Virtually from the beginning, web browsers had
a simple way to go back to documents you had previously seen.
Thus after your side trip to Japan, you could go back twice and
be right back where you had been when you left the New York
A web browser is the client side program that connects to a web
server which makes documents available. The protocol is the
Hyper Text Transfer Protocol or HTTP. Because of the jumping
around that was envisioned with HTTP, it is a stateless protocol.
All the other protocols mentioned so far have been session based.
In these, a client makes a connection to the server and the
connection is held open until the user or originating computer
takes an action to end the session. If the user is inactive,
after a predetermined time out period, the server drops the
HTTP is fundamentally different. A browser
makes a connection to a server, requests a document and as soon
as the document is sent, the server closes the connection and
retains no knowledge of that connection. If the same browser
subsequently requests another document from the same server, the
server sees it as an entirely new connection, no different than a
request from a brand new browser. While this seemed the logical
when HTTP was first developed, it has had significant
implications on the design of applications as the web has moved
from the delivery of simple text documents to e-commerce
While web servers are capable of transmitting
any type of document requested by a URL, web browsers are
designed to display only specific types of documents. The
primary document type that a web browser is designed to display
is a Hyper Text Markup Language or HTML document. An HTML
document is an ASCII document that contains a minimum set of HTML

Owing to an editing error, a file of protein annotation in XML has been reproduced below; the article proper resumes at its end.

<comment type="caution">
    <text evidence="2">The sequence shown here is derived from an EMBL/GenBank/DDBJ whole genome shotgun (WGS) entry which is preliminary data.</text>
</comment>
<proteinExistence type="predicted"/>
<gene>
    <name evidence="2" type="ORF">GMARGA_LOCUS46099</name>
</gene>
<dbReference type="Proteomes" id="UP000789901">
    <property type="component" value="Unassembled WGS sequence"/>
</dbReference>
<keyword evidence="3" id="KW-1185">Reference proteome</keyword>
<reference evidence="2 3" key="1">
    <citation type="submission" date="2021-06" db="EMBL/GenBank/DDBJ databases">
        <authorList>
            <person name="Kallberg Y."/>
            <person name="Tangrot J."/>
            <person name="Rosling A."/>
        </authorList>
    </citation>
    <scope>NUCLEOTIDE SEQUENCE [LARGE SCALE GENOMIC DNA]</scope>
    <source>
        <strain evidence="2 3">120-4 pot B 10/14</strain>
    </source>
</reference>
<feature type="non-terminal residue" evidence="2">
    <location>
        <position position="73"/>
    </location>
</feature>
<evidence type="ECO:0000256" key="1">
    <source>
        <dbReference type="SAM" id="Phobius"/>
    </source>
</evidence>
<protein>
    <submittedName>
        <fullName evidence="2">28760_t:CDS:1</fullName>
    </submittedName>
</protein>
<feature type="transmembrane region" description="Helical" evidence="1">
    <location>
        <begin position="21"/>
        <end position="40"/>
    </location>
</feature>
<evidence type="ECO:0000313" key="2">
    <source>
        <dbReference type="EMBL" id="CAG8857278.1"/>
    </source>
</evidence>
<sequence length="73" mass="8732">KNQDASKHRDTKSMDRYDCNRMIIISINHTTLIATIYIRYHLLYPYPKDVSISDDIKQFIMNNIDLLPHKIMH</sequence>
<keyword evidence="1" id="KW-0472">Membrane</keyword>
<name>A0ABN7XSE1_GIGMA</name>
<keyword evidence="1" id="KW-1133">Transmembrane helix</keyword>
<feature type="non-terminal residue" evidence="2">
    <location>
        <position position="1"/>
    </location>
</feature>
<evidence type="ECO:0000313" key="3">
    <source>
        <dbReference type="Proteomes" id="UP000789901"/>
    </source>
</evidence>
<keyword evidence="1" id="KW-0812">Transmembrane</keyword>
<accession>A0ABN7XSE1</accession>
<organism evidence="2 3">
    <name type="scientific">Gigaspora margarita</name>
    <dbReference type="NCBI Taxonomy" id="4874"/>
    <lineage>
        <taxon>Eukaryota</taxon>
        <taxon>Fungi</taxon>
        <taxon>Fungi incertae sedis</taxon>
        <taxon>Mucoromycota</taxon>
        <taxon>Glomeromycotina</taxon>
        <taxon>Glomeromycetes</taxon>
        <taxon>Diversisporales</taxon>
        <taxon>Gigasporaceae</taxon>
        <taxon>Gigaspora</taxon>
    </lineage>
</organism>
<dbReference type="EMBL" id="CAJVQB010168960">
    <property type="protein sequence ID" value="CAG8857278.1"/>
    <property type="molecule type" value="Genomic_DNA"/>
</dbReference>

tags that define the essential document structure plus any number
of optional tags that are designed to describe the document's
structure or appearance.
All web browsers also display plain
ASCII text documents. As browser technology has advanced,
browsers have become capable of displaying a growing number
of document types. If a browser does not know how to display a
document type, it offers the user the option to save it to disk.
Browsers also can make use of helper programs called plug-ins
to display document types that the browser does not understand.
HTML is a simple, fixed, subset of Standard
Generalized Markup Language (SGML), an extremely complex document
description language. HTML is composed of tags that always start
and end with paired angle brackets, < >. A number of HTML
tags are used in pairs where the opening tag has the simple <
> structure and the closing tag has the form of </ >.
Between the angle brackets or angle bracket slash combination is
text that identifies the specific HTML tag. Each tag in some way
affects the presentation of the document in a browser. Where the
tags are paired, the contents between the tags are affected in a
In addition to the tag name which follows the
opening angle bracket, many HTML tags may contain attributes that